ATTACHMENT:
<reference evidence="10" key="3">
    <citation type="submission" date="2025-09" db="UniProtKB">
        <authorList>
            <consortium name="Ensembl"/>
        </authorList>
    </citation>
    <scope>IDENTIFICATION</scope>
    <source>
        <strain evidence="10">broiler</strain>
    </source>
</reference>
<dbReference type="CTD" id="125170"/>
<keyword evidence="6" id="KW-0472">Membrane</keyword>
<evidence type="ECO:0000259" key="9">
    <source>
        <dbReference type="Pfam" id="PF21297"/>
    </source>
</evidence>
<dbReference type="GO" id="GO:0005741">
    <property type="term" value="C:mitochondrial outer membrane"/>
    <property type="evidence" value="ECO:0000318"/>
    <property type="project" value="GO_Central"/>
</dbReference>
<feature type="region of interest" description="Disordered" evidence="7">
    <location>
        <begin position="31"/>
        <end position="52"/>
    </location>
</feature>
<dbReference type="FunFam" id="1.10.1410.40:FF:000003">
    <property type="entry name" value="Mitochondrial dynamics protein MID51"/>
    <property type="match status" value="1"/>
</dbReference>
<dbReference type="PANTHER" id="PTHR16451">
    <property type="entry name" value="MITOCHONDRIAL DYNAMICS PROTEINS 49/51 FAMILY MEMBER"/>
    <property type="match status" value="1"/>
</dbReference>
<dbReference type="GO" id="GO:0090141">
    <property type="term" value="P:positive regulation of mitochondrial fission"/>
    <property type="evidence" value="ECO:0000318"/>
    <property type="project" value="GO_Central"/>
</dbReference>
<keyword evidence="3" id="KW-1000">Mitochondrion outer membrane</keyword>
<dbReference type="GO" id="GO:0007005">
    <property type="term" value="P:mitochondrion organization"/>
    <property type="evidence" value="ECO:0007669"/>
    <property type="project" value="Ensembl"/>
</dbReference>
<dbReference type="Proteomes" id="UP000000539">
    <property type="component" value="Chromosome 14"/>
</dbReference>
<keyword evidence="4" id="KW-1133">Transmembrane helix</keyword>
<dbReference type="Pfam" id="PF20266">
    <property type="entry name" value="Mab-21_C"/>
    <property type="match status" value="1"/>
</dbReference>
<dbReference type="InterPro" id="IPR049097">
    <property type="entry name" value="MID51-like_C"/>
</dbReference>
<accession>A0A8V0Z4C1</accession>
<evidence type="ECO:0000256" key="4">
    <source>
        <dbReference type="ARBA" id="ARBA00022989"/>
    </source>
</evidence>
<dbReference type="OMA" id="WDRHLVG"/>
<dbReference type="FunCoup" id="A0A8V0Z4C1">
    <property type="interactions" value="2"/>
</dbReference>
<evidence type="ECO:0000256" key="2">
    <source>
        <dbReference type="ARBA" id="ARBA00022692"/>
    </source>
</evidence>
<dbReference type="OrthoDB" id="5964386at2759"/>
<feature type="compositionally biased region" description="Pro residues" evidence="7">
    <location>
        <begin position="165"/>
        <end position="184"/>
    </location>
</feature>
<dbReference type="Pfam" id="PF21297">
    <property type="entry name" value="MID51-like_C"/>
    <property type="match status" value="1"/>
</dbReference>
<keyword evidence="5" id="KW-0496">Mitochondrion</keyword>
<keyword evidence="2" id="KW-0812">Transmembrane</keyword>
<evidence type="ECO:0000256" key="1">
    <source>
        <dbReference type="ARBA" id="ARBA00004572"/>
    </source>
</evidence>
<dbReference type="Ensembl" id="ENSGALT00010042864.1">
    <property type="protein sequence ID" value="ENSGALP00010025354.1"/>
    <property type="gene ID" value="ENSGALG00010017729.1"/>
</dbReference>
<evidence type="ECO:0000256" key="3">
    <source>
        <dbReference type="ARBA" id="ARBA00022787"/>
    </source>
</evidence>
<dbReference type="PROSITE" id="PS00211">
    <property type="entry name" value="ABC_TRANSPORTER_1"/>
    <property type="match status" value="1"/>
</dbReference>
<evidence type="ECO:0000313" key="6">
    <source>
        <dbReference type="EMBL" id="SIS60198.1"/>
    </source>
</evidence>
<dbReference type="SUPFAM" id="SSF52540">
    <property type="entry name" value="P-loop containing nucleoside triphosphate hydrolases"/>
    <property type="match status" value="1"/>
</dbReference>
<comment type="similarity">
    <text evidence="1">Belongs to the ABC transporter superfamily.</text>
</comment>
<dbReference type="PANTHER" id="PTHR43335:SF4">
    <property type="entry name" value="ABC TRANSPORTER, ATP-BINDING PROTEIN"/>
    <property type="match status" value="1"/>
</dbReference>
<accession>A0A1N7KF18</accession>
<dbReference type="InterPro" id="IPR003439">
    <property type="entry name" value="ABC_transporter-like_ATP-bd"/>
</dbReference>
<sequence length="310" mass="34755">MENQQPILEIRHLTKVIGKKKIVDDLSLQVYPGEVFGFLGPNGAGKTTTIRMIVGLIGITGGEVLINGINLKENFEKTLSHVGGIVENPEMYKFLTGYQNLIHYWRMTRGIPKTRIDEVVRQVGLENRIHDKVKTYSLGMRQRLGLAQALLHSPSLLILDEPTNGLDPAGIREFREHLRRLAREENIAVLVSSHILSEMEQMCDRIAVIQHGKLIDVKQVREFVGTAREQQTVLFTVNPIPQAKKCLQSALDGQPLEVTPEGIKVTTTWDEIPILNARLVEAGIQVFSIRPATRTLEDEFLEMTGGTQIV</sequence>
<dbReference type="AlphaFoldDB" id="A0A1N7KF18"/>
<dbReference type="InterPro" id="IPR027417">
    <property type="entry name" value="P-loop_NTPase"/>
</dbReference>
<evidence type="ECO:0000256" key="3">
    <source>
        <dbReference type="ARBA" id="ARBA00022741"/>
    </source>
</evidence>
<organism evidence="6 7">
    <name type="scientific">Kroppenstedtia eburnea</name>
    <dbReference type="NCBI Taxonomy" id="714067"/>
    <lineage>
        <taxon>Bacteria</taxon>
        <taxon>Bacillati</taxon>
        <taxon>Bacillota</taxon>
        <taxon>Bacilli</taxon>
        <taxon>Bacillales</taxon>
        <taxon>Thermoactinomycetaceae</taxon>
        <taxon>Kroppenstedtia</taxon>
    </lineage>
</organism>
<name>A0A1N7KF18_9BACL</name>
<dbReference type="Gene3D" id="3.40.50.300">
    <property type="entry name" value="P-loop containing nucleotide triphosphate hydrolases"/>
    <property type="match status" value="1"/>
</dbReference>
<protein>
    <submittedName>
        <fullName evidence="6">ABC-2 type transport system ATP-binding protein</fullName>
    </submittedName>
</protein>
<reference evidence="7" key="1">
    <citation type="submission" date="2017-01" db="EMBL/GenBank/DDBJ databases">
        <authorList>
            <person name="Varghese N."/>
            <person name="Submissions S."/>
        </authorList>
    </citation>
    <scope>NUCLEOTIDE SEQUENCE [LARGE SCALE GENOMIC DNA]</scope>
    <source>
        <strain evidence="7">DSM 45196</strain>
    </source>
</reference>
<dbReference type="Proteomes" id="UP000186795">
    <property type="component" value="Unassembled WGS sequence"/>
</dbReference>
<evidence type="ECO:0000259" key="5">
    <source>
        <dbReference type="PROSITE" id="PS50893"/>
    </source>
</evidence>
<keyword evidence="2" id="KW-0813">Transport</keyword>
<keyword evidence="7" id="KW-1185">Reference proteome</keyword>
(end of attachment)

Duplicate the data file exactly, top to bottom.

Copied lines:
<reference evidence="10" key="3">
    <citation type="submission" date="2025-09" db="UniProtKB">
        <authorList>
            <consortium name="Ensembl"/>
        </authorList>
    </citation>
    <scope>IDENTIFICATION</scope>
    <source>
        <strain evidence="10">broiler</strain>
    </source>
</reference>
<dbReference type="CTD" id="125170"/>
<keyword evidence="6" id="KW-0472">Membrane</keyword>
<evidence type="ECO:0000259" key="9">
    <source>
        <dbReference type="Pfam" id="PF21297"/>
    </source>
</evidence>
<dbReference type="GO" id="GO:0005741">
    <property type="term" value="C:mitochondrial outer membrane"/>
    <property type="evidence" value="ECO:0000318"/>
    <property type="project" value="GO_Central"/>
</dbReference>
<feature type="region of interest" description="Disordered" evidence="7">
    <location>
        <begin position="31"/>
        <end position="52"/>
    </location>
</feature>
<dbReference type="FunFam" id="1.10.1410.40:FF:000003">
    <property type="entry name" value="Mitochondrial dynamics protein MID51"/>
    <property type="match status" value="1"/>
</dbReference>
<dbReference type="PANTHER" id="PTHR16451">
    <property type="entry name" value="MITOCHONDRIAL DYNAMICS PROTEINS 49/51 FAMILY MEMBER"/>
    <property type="match status" value="1"/>
</dbReference>
<dbReference type="GO" id="GO:0090141">
    <property type="term" value="P:positive regulation of mitochondrial fission"/>
    <property type="evidence" value="ECO:0000318"/>
    <property type="project" value="GO_Central"/>
</dbReference>
<keyword evidence="3" id="KW-1000">Mitochondrion outer membrane</keyword>
<dbReference type="GO" id="GO:0007005">
    <property type="term" value="P:mitochondrion organization"/>
    <property type="evidence" value="ECO:0007669"/>
    <property type="project" value="Ensembl"/>
</dbReference>
<dbReference type="Proteomes" id="UP000000539">
    <property type="component" value="Chromosome 14"/>
</dbReference>
<keyword evidence="4" id="KW-1133">Transmembrane helix</keyword>
<dbReference type="Pfam" id="PF20266">
    <property type="entry name" value="Mab-21_C"/>
    <property type="match status" value="1"/>
</dbReference>
<dbReference type="InterPro" id="IPR049097">
    <property type="entry name" value="MID51-like_C"/>
</dbReference>
<accession>A0A8V0Z4C1</accession>
<evidence type="ECO:0000256" key="4">
    <source>
        <dbReference type="ARBA" id="ARBA00022989"/>
    </source>
</evidence>
<dbReference type="OMA" id="WDRHLVG"/>
<dbReference type="FunCoup" id="A0A8V0Z4C1">
    <property type="interactions" value="2"/>
</dbReference>
<evidence type="ECO:0000256" key="2">
    <source>
        <dbReference type="ARBA" id="ARBA00022692"/>
    </source>
</evidence>
<dbReference type="OrthoDB" id="5964386at2759"/>
<feature type="compositionally biased region" description="Pro residues" evidence="7">
    <location>
        <begin position="165"/>
        <end position="184"/>
    </location>
</feature>
<dbReference type="Pfam" id="PF21297">
    <property type="entry name" value="MID51-like_C"/>
    <property type="match status" value="1"/>
</dbReference>
<keyword evidence="5" id="KW-0496">Mitochondrion</keyword>
<keyword evidence="2" id="KW-0812">Transmembrane</keyword>
<evidence type="ECO:0000256" key="1">
    <source>
        <dbReference type="ARBA" id="ARBA00004572"/>
    </source>
</evidence>
<dbReference type="Ensembl" id="ENSGALT00010042864.1">
    <property type="protein sequence ID" value="ENSGALP00010025354.1"/>
    <property type="gene ID" value="ENSGALG00010017729.1"/>
</dbReference>
<evidence type="ECO:0000256" key="3">
    <source>
        <dbReference type="ARBA" id="ARBA00022787"/>
    </source>
</evidence>
<dbReference type="PROSITE" id="PS00211">
    <property type="entry name" value="ABC_TRANSPORTER_1"/>
    <property type="match status" value="1"/>
</dbReference>
<evidence type="ECO:0000313" key="6">
    <source>
        <dbReference type="EMBL" id="SIS60198.1"/>
    </source>
</evidence>
<dbReference type="SUPFAM" id="SSF52540">
    <property type="entry name" value="P-loop containing nucleoside triphosphate hydrolases"/>
    <property type="match status" value="1"/>
</dbReference>
<comment type="similarity">
    <text evidence="1">Belongs to the ABC transporter superfamily.</text>
</comment>
<dbReference type="PANTHER" id="PTHR43335:SF4">
    <property type="entry name" value="ABC TRANSPORTER, ATP-BINDING PROTEIN"/>
    <property type="match status" value="1"/>
</dbReference>
<accession>A0A1N7KF18</accession>
<dbReference type="InterPro" id="IPR003439">
    <property type="entry name" value="ABC_transporter-like_ATP-bd"/>
</dbReference>
<sequence length="310" mass="34755">MENQQPILEIRHLTKVIGKKKIVDDLSLQVYPGEVFGFLGPNGAGKTTTIRMIVGLIGITGGEVLINGINLKENFEKTLSHVGGIVENPEMYKFLTGYQNLIHYWRMTRGIPKTRIDEVVRQVGLENRIHDKVKTYSLGMRQRLGLAQALLHSPSLLILDEPTNGLDPAGIREFREHLRRLAREENIAVLVSSHILSEMEQMCDRIAVIQHGKLIDVKQVREFVGTAREQQTVLFTVNPIPQAKKCLQSALDGQPLEVTPEGIKVTTTWDEIPILNARLVEAGIQVFSIRPATRTLEDEFLEMTGGTQIV</sequence>
<dbReference type="AlphaFoldDB" id="A0A1N7KF18"/>
<dbReference type="InterPro" id="IPR027417">
    <property type="entry name" value="P-loop_NTPase"/>
</dbReference>
<evidence type="ECO:0000256" key="3">
    <source>
        <dbReference type="ARBA" id="ARBA00022741"/>
    </source>
</evidence>
<organism evidence="6 7">
    <name type="scientific">Kroppenstedtia eburnea</name>
    <dbReference type="NCBI Taxonomy" id="714067"/>
    <lineage>
        <taxon>Bacteria</taxon>
        <taxon>Bacillati</taxon>
        <taxon>Bacillota</taxon>
        <taxon>Bacilli</taxon>
        <taxon>Bacillales</taxon>
        <taxon>Thermoactinomycetaceae</taxon>
        <taxon>Kroppenstedtia</taxon>
    </lineage>
</organism>
<name>A0A1N7KF18_9BACL</name>
<dbReference type="Gene3D" id="3.40.50.300">
    <property type="entry name" value="P-loop containing nucleotide triphosphate hydrolases"/>
    <property type="match status" value="1"/>
</dbReference>
<protein>
    <submittedName>
        <fullName evidence="6">ABC-2 type transport system ATP-binding protein</fullName>
    </submittedName>
</protein>
<reference evidence="7" key="1">
    <citation type="submission" date="2017-01" db="EMBL/GenBank/DDBJ databases">
        <authorList>
            <person name="Varghese N."/>
            <person name="Submissions S."/>
        </authorList>
    </citation>
    <scope>NUCLEOTIDE SEQUENCE [LARGE SCALE GENOMIC DNA]</scope>
    <source>
        <strain evidence="7">DSM 45196</strain>
    </source>
</reference>
<dbReference type="Proteomes" id="UP000186795">
    <property type="component" value="Unassembled WGS sequence"/>
</dbReference>
<evidence type="ECO:0000259" key="5">
    <source>
        <dbReference type="PROSITE" id="PS50893"/>
    </source>
</evidence>
<keyword evidence="2" id="KW-0813">Transport</keyword>
<keyword evidence="7" id="KW-1185">Reference proteome</keyword>